4. Heat Treating Railroad Anvil

    Just a minor point here. I haven't ever messed with trying to harden a piece of rail, but does anyone know if it would even contain enough carbon to pass the file test with a successful quench for maximum hardness?
  5. Naturally Aspirated Ribbon Burner. Photo heavy.

    Thanks Frosty. Your advice and insights have been invaluable in getting me this far on the project.
  6. Naturally Aspirated Ribbon Burner. Photo heavy.

    At fairly low pressure I get some flame lift outside the forge, but it does not blow the flames out. When I mounted mine in the forge it definitely made a difference. Before you mount it in the forge make sure all your holes are clean the full length of the block. If it blows the flames off in the forge with the holes all clear then you don't have enough holes. If it backfires a lot at medium to high pressure then you have too many holes.
  7. In general, yes. If you were going with side blast then for sure it's just in the way. If you want to supply air from the bottom it changes things a little. The drum you have is still way bigger than you need for a fire pot, and as Charles pointed out you will have a hard time getting your stock in the right part of the fire with the current drum location. A smaller drum, or better yet, a brake rotor will provide a more reasonably sized fire pot. However, you will still need to raise the fire pot up close to level with the top edge of the grill in order to make it reasonable to work with. That could be accomplished by using fill material of course, but you still have to attach your air supply/ash dump piping to the pot, which usually means bolting on an adapter plate of some kind. Getting good welds to drums or rotors is usually beyond the capabilities of hobby weldors with cheap welders. If you go with a side blast all you have to do is create one hole in the side to introduce your air supply, fill your grill, and shape the bowl. If you don't like it then you just remove the dirt/clay and try again.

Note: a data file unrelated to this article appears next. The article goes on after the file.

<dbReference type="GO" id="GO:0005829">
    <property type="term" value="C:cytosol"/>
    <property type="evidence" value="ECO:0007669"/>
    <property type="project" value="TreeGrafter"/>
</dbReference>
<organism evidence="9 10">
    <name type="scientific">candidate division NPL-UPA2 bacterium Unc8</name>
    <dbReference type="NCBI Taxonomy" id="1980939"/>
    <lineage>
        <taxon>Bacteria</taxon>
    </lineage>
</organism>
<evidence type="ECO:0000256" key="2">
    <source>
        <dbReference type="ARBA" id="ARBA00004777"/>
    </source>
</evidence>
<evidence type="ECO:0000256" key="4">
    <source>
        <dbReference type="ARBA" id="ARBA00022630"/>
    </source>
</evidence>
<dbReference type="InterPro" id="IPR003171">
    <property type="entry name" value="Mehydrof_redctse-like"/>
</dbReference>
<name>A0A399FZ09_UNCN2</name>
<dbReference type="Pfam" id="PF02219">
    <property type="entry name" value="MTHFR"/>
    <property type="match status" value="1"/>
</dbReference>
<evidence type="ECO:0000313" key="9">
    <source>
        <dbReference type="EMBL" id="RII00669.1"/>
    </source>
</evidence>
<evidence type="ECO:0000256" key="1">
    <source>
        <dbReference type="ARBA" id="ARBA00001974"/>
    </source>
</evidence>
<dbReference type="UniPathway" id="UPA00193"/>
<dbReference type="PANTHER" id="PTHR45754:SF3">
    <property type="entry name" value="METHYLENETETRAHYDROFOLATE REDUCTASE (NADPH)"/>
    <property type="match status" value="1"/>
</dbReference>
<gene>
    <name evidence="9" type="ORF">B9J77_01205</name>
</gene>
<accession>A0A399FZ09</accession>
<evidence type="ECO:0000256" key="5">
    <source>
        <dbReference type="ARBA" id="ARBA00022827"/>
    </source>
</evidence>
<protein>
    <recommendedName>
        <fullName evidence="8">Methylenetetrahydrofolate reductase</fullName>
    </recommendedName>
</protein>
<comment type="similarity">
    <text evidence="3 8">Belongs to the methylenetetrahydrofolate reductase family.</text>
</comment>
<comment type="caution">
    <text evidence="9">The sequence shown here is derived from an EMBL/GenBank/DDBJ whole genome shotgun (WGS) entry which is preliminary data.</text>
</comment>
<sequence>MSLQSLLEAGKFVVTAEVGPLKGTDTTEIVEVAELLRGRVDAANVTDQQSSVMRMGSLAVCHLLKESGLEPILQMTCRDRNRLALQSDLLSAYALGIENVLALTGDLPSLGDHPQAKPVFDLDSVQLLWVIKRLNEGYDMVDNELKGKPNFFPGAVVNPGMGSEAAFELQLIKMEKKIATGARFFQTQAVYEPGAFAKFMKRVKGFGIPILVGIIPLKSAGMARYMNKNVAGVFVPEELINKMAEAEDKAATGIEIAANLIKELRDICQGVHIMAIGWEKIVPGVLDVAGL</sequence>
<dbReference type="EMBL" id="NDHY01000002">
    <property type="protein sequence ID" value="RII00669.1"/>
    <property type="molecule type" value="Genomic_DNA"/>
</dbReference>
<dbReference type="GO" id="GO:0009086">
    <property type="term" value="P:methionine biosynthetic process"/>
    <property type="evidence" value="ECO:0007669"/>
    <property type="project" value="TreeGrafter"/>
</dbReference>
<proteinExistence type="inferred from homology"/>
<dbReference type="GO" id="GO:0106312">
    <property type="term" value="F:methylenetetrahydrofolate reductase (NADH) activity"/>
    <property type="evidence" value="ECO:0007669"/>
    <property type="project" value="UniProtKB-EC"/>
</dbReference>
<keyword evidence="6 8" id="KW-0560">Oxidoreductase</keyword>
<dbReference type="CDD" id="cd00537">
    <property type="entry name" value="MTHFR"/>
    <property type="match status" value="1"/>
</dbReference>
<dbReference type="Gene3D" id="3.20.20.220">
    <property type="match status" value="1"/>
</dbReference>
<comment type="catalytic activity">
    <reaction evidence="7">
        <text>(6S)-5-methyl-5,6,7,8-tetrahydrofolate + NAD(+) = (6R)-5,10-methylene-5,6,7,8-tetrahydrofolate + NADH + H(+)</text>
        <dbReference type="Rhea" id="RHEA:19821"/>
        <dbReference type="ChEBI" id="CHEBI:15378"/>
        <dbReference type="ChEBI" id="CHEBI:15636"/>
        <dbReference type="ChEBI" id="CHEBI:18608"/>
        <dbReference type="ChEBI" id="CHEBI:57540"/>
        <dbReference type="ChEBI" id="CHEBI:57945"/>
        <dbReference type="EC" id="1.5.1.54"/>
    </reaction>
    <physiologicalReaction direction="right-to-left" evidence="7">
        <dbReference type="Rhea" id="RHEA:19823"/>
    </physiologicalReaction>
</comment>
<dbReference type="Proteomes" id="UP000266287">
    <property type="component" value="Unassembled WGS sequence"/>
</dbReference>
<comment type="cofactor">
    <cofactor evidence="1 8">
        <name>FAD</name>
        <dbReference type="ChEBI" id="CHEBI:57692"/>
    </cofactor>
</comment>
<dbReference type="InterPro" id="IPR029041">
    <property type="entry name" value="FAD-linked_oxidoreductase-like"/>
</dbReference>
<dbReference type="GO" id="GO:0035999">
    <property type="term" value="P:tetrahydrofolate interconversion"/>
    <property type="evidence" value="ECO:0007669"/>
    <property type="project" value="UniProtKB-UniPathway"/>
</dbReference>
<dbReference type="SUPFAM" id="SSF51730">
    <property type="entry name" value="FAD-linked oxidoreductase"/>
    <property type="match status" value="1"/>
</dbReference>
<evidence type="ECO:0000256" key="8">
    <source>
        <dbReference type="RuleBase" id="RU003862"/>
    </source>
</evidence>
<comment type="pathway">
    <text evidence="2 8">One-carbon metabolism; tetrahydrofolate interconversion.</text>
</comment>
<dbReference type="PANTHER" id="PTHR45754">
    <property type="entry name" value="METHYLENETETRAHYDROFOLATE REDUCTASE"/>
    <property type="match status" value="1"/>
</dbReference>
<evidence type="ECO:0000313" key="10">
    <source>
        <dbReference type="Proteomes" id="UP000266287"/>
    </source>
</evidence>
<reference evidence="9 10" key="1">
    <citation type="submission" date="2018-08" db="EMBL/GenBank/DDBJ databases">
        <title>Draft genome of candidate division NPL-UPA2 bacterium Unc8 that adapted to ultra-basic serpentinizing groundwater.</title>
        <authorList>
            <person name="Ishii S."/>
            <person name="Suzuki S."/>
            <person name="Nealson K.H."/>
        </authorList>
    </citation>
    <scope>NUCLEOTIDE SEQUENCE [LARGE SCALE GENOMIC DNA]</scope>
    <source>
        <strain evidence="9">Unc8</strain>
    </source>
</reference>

8. Kast o lite layering or joints

    The main purpose of the Kastolite is to provide a durable shell inside the forge to protect the insulation, mostly from mechanical damage as you move pieces in and out of the forge. It only needs to be able to support its own weight when hot rather than have significant load bearing properties. The point is even if you do not get a good bond to the layer you already cast it's not a big deal. As long as it covers the insulation layer you're fine. A lot of us make 2 piece forges with a cast floor and then a shell that sits on top of it, so there's no bonding at all between the pieces of the forge.
  9. Forge burner